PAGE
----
The afocal imaging system with an image scale of B'= +l, as represented in FIG. 9a, differs from the system of FIG. 80 by addition of an image-erecting prism system P between the lenses L, and L a so-called Schmidt or Pechan system serves to illustrate the system P. The reproduction of object 0 at image 0 in the distance L, is effected in the scale 1:1. And the image of object 0 is seen to be vertically and laterally uninverted.

With a parallel offsetting displacement of the system L -P-L of FIG. 9b, the image 0 remains unchanged in size and position, regardless of the extent of pure axial displacement along its optical axis A. For a directional (i.e., orientation) change of the system L -P-L as by tiling its optical axis to the extent d'nfrom position A into position A" (FIG. 9b), an image displacement takes place which depends only on the size of the change of direction d'nand on the size of the objectimage distance L. The various image points lie on lines parallel to the optical axis A".

The relation between error values determined with the devices according to the invention, in terms of the actual position of the moving part, will be described in the context of a longitudinal slide system according to FIG. 1, and using the simplified three-dimensional diagram of FIG. 10.

FIG. 10 depicts a longitudinal slide system, in which reference numerals I and III denote afocal systems imaging with an image scale of B= l (for example, according to FIG. 8a) and reference numeral II denotes an afocal system imaging with an image scale of B'=+l (for example, according to FIG. 9a). The centers of these systems are identified M ,-M -M respectively, at uniform lateral spacings a.

For simplicity, the reference coordinate system x-y-z fixed in the guide bed has been so arranged that the xaxis represents the reference axis for the central system II, and so that the pickup marks A,-A -A are disposed on the y-axis. The coordinate representation is thus for the marks and for the images of these marks projected on the plane of the receiver marks (i.e., where x L):

It will be recalled that at this receiver-mark plane, the various error-value components dY-dZ are indicated, as noted in FIG. 20.

From the indicated error-component values can be calculated, for example, the displacement components (dy, dz) of the center M (of the central system II in FIG. 10), as well as the rotational vector D (with components D -D -D which indicates the direction and amount of any tilt rotation or departure of the slide axis from its frame-referenced alignment.

Let it be assumed that the rotational vector D acts at the center M and that'its components D,-D -D are rotations about axes parallel to the coordinate directions x-y-z. Under these circumstances, any offset displacement or rotational misalignment is ascertained as a function of the indicated error-component values, as follows:

What is claimed is:

I. In combination, a relatively fixed body and a movable body having guided coaction with said fixed body for displacement between spaced points on said fixed body and along a given axis with respect thereto, optical means on said fixed body establishing between said spaced points an optical-axis reference for the precise alignment of said given axis, first discriminator means including a first afocal optical system operative on said optical-axis reference and carried by said movable body for sensing lateral error deviation of said element with respect to said axis, and second discriminator means including a second afocal optical system operative on said optical-axis reference and carried by said movable body for sensing directional tilting error deviation of said second element with respect to said axis, said afocal optical systems having imaging characteristics B +1 and B respectively.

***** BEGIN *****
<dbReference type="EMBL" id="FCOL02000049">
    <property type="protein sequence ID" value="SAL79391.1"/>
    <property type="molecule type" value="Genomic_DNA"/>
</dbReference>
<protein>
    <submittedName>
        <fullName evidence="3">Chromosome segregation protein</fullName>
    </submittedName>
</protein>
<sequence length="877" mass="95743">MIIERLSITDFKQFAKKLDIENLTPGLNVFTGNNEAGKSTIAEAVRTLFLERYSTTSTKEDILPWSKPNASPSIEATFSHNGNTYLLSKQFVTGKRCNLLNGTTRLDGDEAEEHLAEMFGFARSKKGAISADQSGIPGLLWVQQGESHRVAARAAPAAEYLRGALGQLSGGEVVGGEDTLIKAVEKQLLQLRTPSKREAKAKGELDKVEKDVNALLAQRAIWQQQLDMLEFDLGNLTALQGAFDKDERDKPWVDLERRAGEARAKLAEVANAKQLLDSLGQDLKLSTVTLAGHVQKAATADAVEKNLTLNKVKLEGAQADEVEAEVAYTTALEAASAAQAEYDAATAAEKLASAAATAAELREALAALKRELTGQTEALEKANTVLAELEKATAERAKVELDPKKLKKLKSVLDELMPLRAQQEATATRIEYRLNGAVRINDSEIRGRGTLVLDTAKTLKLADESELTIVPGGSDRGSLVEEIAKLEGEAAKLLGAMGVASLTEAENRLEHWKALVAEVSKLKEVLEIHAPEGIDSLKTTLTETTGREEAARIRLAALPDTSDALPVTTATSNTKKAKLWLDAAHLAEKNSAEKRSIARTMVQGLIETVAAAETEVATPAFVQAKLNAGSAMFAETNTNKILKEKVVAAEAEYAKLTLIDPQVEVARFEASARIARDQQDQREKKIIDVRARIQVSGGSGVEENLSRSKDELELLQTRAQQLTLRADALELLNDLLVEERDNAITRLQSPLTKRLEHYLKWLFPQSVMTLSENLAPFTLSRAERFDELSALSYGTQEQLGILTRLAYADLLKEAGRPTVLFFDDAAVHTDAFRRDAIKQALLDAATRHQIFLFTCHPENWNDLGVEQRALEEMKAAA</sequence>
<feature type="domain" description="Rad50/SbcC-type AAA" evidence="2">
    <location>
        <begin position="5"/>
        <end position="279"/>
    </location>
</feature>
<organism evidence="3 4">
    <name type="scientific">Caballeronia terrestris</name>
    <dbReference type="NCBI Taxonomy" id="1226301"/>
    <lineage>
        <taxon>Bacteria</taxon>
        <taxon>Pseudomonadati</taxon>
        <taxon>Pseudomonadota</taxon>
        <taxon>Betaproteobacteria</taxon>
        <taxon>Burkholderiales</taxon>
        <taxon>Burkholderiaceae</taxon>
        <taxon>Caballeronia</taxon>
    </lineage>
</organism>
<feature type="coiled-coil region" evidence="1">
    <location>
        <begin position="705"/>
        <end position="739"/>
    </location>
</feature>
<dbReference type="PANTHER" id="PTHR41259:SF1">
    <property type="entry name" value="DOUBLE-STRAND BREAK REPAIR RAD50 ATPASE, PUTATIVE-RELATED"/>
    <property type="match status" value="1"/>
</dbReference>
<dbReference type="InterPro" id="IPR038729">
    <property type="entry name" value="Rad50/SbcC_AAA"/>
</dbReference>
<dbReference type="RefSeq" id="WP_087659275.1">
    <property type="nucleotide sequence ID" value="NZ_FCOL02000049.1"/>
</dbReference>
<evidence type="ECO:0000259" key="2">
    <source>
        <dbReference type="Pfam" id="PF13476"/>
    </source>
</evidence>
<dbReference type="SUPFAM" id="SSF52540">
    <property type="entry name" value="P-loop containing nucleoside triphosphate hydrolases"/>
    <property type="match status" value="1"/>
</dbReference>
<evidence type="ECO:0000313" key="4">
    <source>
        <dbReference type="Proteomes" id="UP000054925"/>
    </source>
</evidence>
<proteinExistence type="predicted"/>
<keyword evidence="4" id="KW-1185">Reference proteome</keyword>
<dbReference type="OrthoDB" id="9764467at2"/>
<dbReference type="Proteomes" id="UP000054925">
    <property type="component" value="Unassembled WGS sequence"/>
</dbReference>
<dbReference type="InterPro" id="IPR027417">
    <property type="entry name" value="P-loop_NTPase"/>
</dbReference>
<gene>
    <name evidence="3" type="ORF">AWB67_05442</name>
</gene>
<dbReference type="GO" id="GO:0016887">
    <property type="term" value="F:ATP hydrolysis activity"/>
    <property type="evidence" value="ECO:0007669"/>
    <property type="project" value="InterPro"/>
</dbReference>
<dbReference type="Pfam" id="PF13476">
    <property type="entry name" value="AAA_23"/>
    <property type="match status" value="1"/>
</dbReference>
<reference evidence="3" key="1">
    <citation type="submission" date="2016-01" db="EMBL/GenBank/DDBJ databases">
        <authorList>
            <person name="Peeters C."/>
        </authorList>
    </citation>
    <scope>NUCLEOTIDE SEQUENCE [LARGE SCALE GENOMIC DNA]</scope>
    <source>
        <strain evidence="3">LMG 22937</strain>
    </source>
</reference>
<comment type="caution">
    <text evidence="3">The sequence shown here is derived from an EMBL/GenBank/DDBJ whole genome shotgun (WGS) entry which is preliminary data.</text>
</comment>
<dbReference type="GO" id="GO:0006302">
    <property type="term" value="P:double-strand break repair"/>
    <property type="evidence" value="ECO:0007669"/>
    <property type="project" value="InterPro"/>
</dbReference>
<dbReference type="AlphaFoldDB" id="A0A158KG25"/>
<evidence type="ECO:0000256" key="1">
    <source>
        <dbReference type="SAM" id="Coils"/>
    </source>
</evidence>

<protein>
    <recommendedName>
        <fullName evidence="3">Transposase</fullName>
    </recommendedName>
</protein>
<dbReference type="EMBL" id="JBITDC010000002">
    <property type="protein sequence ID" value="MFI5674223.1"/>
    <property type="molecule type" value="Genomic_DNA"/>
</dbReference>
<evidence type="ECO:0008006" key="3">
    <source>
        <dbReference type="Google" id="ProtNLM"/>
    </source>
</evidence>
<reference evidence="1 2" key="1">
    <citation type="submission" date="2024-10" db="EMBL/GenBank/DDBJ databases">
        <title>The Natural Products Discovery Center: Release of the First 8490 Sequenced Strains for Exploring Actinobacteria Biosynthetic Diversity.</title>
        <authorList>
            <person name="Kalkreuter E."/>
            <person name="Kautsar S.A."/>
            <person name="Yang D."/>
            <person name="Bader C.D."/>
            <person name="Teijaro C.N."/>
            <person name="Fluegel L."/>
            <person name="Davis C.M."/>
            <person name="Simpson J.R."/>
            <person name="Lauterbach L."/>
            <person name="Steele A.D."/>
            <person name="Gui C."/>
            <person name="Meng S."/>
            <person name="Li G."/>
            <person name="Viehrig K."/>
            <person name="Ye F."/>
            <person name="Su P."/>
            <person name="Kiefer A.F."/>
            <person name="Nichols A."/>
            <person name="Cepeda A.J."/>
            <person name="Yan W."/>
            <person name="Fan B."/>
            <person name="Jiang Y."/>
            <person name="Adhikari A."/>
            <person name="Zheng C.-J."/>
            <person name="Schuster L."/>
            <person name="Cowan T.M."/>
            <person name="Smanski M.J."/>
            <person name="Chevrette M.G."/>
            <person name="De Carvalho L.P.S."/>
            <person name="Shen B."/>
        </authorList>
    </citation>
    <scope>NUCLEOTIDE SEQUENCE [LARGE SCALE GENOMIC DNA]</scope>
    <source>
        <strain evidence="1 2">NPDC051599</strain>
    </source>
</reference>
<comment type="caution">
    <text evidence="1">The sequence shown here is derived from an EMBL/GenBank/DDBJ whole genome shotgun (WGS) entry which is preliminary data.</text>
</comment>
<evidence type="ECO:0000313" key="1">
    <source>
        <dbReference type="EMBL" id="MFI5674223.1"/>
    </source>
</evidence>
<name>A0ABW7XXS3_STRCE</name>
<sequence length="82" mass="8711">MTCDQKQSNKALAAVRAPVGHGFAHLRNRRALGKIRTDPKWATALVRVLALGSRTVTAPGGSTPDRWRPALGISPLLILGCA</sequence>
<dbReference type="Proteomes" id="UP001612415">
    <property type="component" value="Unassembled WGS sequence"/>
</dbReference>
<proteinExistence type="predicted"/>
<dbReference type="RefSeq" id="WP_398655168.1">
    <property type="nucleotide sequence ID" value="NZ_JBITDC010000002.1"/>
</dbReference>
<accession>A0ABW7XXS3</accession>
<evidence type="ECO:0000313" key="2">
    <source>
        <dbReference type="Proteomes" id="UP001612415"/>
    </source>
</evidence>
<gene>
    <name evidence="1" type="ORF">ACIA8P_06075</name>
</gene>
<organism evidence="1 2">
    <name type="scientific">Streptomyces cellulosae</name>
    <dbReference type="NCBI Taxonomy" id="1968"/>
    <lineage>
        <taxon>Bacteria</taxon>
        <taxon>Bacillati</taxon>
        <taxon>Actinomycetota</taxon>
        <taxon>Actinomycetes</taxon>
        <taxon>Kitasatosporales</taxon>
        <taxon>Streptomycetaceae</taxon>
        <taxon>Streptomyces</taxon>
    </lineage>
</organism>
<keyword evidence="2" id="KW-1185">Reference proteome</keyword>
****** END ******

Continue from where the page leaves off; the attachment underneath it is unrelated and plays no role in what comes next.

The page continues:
2. The combination of claim I, wherein said first and second elements are on spaced parallel opticalreference axes, each of which is parallel to said given axis and is established between spaced points on said fixed body.

3. The combination of claim 2, in which a characteristic mark system is located at each of the fixed points for each of said parallel optical-reference axes, the afocal systems carried by said movable body being aligned unique to a different one of said axes, whereby the mark systems at the fixed-body reference points of each axis are imaged upon one another.

4. The combination of claim 3, in which the mark system at one fixed-body reference end of one of said axes includes means responsive to deviation between a locally inscribed mark and the corresponding projected mark for deriving an electrical error-signal output.

5. The combination of claim 1, in which said opticalaxis reference comprises three parallel fixed-body axes established in a given plane, and in which two afocal imaging systems of imaging characteristic B -l are disposed in equally spaced relation on opposite sides of a third afocal imaging system of imaging characteristic B +1 6. The combination of claim 1, in which the afocal imaging system with the imaging characteristic B =+l contains an imageerecting prism.

7. The combination of claim 3, in which the mark systems consist of graticules with lines extending in perpendicular relation in planes normal to the said opticalreference axes.

8. The combination of claim 7, in which for at least one of said axes the mark system at one fixed-body end is characterized by single-line markings and the mark system at the other fixed-body end is characterized by double-line markings.

9. The combination of claim 7, in which for at least one of said axes the mark system at one fixed-body end is characterized by scale graduations and the mark system at the other fixed-body end is characterized by an index mark.

10. The combination of claim 7, in which for at least one of said axes the mark system at one fixed-body end is characterized by raster markings.